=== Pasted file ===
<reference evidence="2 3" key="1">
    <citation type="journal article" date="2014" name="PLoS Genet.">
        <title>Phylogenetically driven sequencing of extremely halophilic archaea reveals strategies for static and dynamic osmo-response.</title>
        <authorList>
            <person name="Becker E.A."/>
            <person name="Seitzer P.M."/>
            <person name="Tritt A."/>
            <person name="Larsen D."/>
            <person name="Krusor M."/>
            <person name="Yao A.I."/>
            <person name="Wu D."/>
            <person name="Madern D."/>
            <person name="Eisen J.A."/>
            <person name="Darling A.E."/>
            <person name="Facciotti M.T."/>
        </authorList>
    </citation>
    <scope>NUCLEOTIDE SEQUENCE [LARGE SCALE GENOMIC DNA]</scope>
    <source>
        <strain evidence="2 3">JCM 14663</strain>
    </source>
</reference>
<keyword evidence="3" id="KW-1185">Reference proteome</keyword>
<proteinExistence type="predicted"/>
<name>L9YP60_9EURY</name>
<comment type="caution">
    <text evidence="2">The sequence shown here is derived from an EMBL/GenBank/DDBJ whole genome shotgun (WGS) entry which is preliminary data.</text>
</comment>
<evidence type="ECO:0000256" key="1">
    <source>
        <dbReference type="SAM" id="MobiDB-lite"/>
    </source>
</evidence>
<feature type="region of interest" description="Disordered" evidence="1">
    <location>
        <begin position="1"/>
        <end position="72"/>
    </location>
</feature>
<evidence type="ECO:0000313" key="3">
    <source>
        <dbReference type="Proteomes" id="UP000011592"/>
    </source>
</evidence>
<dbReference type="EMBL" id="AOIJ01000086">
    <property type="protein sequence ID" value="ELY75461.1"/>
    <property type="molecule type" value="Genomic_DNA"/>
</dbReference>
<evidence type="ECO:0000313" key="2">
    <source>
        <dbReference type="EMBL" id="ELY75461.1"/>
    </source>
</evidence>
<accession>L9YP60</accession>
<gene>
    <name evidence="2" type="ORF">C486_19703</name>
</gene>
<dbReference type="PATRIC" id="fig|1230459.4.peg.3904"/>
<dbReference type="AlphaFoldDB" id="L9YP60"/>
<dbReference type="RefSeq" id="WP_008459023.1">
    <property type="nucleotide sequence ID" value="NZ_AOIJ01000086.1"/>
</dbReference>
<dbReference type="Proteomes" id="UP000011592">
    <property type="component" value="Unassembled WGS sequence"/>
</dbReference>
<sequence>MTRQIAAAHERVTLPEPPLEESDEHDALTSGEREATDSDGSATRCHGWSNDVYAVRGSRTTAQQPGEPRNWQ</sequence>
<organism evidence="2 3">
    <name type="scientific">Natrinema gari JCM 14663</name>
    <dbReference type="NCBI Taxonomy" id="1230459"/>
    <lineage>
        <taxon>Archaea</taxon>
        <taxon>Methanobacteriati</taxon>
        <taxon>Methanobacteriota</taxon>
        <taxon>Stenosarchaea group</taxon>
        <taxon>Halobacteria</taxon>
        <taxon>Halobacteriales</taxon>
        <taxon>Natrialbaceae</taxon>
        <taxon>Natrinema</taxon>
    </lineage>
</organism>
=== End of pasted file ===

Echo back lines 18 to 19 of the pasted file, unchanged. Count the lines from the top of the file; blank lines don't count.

    <scope>NUCLEOTIDE SEQUENCE [LARGE SCALE GENOMIC DNA]</scope>
    <source>